Page 1: Introduction
Stretching from Cape Town in South Africa, across the Sahara Desert, to the Mediterranean Sea in the north, Africa is the world's second largest continent. It is rich in natural resources such as oil and gold, and enjoys many different climates that support the growth of crops as diverse as cereals in the savannah lands to cocoa in the tropical rainforest zones.
Despite all this natural wealth, the people of Africa have actually become poorer over the past 25 years, with many nations falling into the United Nations category of least-developed countries (LDCs). This means that:
- family incomes are very low
- health standards are poor with HIV Aids rates high
- opportunities for education are poor.
Altogether, these conditions mean that citizens are very vulnerable, particularly those involved with agriculture. Over the years, many African countries have found it tough to develop their economies, and investment in the agricultural sector has been low. This means that farming has often become unsustainable.
To improve their position and ensure sustainable development in agriculture, farmers need to produce higher yields from their crops without damaging their environment. This can only be achieved by dealing with pests and diseases, and by using better planting material.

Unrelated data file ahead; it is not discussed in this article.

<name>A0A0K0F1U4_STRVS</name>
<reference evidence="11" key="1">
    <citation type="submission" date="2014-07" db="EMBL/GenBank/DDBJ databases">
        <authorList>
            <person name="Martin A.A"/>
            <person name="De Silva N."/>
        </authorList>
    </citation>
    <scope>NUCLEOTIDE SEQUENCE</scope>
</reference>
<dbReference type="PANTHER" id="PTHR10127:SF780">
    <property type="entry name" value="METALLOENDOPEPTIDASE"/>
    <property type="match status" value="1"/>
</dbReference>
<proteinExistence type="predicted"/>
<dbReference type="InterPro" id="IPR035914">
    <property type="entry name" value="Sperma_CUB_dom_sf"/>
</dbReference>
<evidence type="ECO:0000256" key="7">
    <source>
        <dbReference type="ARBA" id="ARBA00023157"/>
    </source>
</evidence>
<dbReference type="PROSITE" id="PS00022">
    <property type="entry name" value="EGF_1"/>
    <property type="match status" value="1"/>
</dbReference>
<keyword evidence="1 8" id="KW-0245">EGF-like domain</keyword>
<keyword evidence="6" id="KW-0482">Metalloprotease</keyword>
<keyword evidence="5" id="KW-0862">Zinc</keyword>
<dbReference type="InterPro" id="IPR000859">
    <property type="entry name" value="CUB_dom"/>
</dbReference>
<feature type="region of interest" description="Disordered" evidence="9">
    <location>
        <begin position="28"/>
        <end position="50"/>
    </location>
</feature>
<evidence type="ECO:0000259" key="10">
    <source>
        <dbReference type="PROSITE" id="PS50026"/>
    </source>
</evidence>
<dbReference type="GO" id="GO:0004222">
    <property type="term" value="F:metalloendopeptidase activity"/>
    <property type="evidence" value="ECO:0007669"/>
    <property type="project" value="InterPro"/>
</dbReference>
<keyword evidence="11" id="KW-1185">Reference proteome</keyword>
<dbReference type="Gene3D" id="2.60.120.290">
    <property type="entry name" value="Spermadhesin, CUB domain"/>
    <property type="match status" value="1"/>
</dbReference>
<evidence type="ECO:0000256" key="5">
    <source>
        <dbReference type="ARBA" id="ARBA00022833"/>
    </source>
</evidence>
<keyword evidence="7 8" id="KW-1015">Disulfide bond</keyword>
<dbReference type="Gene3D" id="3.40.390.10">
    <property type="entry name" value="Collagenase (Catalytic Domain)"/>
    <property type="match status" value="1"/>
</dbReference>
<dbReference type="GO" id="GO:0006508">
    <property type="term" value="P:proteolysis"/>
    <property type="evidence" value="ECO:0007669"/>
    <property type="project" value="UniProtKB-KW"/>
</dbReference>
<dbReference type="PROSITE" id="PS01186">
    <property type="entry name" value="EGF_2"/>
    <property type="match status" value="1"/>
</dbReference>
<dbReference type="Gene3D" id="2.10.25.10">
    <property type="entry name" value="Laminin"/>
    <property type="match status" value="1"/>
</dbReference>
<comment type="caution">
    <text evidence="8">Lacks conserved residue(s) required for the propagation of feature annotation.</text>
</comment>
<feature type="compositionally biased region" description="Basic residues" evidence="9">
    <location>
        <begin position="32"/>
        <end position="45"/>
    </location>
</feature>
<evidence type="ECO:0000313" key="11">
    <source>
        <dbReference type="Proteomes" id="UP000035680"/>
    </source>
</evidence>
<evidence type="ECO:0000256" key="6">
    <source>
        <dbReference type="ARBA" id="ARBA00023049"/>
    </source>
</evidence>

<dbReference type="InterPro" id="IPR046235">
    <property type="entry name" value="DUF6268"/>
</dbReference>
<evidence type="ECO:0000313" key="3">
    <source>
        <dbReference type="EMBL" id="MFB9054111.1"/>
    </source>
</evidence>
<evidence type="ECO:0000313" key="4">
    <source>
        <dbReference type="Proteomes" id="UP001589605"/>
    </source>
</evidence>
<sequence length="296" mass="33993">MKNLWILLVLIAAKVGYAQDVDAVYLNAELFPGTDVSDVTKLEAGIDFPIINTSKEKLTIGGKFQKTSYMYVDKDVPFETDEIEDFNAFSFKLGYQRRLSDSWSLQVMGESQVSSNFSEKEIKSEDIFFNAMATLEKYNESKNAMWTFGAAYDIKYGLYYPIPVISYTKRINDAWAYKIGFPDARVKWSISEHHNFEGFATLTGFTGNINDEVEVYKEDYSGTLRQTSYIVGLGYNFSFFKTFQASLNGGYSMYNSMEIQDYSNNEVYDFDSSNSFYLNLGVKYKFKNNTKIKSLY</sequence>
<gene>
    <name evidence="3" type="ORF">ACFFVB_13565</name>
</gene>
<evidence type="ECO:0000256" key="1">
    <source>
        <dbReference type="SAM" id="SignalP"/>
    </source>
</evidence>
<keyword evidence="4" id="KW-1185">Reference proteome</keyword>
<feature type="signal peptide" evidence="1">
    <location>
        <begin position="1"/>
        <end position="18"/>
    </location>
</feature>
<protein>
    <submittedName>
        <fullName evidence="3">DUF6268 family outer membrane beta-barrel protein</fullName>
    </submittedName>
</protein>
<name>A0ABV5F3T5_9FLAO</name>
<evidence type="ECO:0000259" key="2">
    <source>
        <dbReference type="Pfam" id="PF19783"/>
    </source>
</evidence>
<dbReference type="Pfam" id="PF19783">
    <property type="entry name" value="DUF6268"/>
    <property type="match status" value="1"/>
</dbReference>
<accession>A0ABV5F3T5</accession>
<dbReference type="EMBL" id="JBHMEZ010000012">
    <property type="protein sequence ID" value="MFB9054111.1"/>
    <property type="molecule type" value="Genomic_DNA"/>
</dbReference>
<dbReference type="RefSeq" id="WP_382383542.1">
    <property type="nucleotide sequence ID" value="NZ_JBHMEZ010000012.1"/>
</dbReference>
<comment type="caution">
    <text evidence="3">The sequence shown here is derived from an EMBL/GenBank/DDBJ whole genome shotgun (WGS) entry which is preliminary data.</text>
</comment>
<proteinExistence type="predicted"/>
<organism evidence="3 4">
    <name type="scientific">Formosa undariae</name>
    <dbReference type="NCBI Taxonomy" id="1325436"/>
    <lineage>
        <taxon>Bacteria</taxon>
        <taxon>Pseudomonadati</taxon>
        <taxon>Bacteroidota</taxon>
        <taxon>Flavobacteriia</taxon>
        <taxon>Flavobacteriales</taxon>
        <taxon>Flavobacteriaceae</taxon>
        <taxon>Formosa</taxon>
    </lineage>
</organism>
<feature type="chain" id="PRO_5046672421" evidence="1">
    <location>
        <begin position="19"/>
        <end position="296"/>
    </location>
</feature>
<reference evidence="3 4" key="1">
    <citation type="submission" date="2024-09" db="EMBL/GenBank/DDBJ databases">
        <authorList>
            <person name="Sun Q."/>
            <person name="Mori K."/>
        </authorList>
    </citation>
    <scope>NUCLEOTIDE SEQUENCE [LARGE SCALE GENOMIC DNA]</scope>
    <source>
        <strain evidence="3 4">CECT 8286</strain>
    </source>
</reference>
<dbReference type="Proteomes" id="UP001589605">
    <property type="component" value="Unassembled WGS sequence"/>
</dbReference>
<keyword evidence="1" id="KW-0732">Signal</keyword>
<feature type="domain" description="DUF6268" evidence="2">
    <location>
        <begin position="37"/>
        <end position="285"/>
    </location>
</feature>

Sustainable agriculture will mean that the farmers can grow crops for their families, and for sale at local village markets (food crops) as well as crops to be traded with other countries (export crops) for years to come without damaging the environment.
The plight of Africa was in the headlines in 2005 when the G8 countries met at Gleneagles in Scotland to discuss world policy issues. At the same time, headlines were being made through a series of concerts called Live8. These took place in ten cities around the world. Both the world's leaders and musicians helped people around the globe to understand some of the issues affecting Africa.